United States District Court, W.D. Louisiana, Alexandria Division
REPORT AND RECOMMENDATION
H.L. Perez-Montes, United States Magistrate Judge
the Court is a petition for writ of mandamus filed by pro se
Plaintiff Samuel Roy Abram (“Abram”)
(#11398-002). Abram is an inmate in the custody of the United
States Bureau of Prisons (“BOP”), incarcerated at
the United States Penitentiary in Pollock, Louisiana
(“USP-P”). Abrams complains about the quality of
food served to prisoners.
seeks a court order directing the respondent to enforce BOP
Program Statement 4700.06, which provides: “All inmates
and staff, except those on medical or religious diets, should
be served the same meals in a dining room setting when
consistent with the security and orderly operation of the
institution.” (Doc. 1). Abram complains that USP-P
staff and inmates are not provided the same meals. Abram
alleges staff members receive better quality food than
Law and Analysis
the writ of mandamus was abolished by Rule 81(b) of the
Federal Rules of Civil Procedure, federal courts may issue
all writs necessary or appropriate in aid of their respective
jurisdictions and agreeable to the usages and principles of
law. See 28 U.S.C. § 1651. Actions in the
nature of mandamus are provided for in § 1361:
The district courts shall have original jurisdiction of any
action in the nature of mandamus to compel an officer or
employee of the United States or any agency thereof to
perform a duty owed to the plaintiff.
28 U.S.C. § 1361.
successful on his request for mandamus relief, Abram must
demonstrate: (1) a clear right to the relief; (2) a clear
duty by the respondent to do the act requested; and (3) the
lack of any other adequate remedy. In Re: Stone, 118
F.3d 1032, 1034 (5th Cir. 1997). “The common-law writ
of mandamus, as codified in 28 U.S.C. § 1361, is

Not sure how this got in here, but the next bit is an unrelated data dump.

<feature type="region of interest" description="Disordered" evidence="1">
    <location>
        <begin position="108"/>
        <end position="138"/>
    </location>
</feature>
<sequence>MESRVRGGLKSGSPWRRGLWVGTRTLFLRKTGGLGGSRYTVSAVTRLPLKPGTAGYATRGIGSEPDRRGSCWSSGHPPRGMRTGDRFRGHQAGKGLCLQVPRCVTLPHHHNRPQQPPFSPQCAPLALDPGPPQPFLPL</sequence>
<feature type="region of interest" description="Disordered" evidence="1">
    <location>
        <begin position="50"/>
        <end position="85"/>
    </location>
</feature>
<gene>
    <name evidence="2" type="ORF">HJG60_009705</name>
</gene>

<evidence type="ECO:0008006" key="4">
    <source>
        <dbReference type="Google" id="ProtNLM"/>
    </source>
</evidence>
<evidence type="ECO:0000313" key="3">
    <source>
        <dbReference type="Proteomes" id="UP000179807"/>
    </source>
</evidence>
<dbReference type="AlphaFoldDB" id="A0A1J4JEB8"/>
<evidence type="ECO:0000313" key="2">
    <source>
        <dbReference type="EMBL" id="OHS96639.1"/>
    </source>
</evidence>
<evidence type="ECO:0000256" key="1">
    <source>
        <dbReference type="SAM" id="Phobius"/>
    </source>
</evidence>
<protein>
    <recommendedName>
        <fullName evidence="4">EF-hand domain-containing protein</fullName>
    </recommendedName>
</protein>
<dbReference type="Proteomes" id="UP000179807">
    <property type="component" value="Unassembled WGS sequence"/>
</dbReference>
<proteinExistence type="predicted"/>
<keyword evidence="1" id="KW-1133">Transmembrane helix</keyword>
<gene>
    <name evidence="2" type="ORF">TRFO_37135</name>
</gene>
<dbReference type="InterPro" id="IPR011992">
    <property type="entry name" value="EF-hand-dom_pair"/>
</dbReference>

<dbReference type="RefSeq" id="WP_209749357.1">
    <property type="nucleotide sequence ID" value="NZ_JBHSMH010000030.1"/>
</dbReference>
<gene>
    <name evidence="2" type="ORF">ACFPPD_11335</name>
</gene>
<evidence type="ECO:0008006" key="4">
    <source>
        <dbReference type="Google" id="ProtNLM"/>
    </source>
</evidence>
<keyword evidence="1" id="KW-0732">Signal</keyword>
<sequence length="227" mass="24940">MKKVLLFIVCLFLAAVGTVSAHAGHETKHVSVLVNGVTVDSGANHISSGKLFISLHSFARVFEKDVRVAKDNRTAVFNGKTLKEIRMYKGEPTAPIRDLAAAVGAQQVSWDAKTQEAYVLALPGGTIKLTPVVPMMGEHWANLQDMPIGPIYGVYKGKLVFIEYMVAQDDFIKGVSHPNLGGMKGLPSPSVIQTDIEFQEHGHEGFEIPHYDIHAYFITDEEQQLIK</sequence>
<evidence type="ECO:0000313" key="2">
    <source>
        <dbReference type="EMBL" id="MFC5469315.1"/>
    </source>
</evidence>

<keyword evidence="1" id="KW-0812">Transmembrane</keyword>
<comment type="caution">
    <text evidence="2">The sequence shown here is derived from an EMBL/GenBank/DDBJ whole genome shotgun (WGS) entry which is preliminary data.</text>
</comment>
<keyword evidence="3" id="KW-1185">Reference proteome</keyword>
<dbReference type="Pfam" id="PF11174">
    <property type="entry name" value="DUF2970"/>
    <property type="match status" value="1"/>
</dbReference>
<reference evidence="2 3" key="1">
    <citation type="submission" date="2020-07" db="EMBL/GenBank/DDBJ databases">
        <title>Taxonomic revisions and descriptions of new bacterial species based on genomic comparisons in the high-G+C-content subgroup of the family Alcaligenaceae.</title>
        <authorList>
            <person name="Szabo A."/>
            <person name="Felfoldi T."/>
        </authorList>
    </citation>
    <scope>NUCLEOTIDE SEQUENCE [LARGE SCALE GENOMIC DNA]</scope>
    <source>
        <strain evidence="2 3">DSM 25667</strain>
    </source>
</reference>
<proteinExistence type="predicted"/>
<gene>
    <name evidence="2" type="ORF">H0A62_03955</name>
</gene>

intended to provide a remedy for a plaintiff only if he has
exhausted all other avenues of relief and only if the
defendant owes him a clear nondiscretionary duty.”
Heckler v. Ringer, 466 U.S. 602, 616 (1984).
cannot show a clear right to relief. Abram seeks a court
order directing the respondent to enforce a BOP program
statement. However, Abram has provided no authority for his
claim that a failure to follow BOP policies and procedures
entitles him to mandamus-type relief. In fact, the Fifth
Circuit has ruled that a failure to follow BOP policies and
procedures, as set forth in various program statements, does
not, in and of itself, state a constitutional violation.
See Myers v. Klevenhagen, 97 F.3d 91, 94 (5th Cir.
Abram has other adequate remedies available to him for his
claim, such as an action pursuant to Bivens v. Six
Unknown Named Agents of Fed. Bureau of
Narcotics, 403 U.S. 388 (1971). See Aunhkhotep v.
Pearson, 5:09-cv-103, 2010 WL 3879960, at *1 (S.D.Miss.
Mar. 3, 2010), report and recommendation adopted, 2010 WL
3879400 (petition for writ of mandamus dismissed because
Plaintiff could file Bivens action) (citing
James v. Reese, No. 5:05-cv-155, 2006 WL 3930811, at
*1 (S.D.Miss. Oct. 25, 2006) (petition for writ of mandamus
dismissed because Plaintiff had other avenues to seek relief,
including BOP's administrative remedy program or
has filed several civil cases in federal court, at least
three of which were dismissed as frivolous, malicious, or for
failing to state a claim for which relief can be granted.
Thus, pursuant to the Prison Litigation Reform Act
(“PLRA”),  Abrams cannot proceed in forma
papueris unless he is in imminent danger of serious
physical injury. This Court has previously denied Abram leave
to proceed in forma pauperis. (1:16-cv-1317). Abrams
cannot circumvent the restrictions of the PLRA by labeling a
new civil claim a “writ of mandamus.”
“it is important to remember that issuance of the writ
is in large part a matter of discretion with the court to
which the petition is addressed.” Kerr v. U.S.
Dist. Ct. for N. Dist. of California, 426 U.S. 394, 403
(1976). The Court does not ...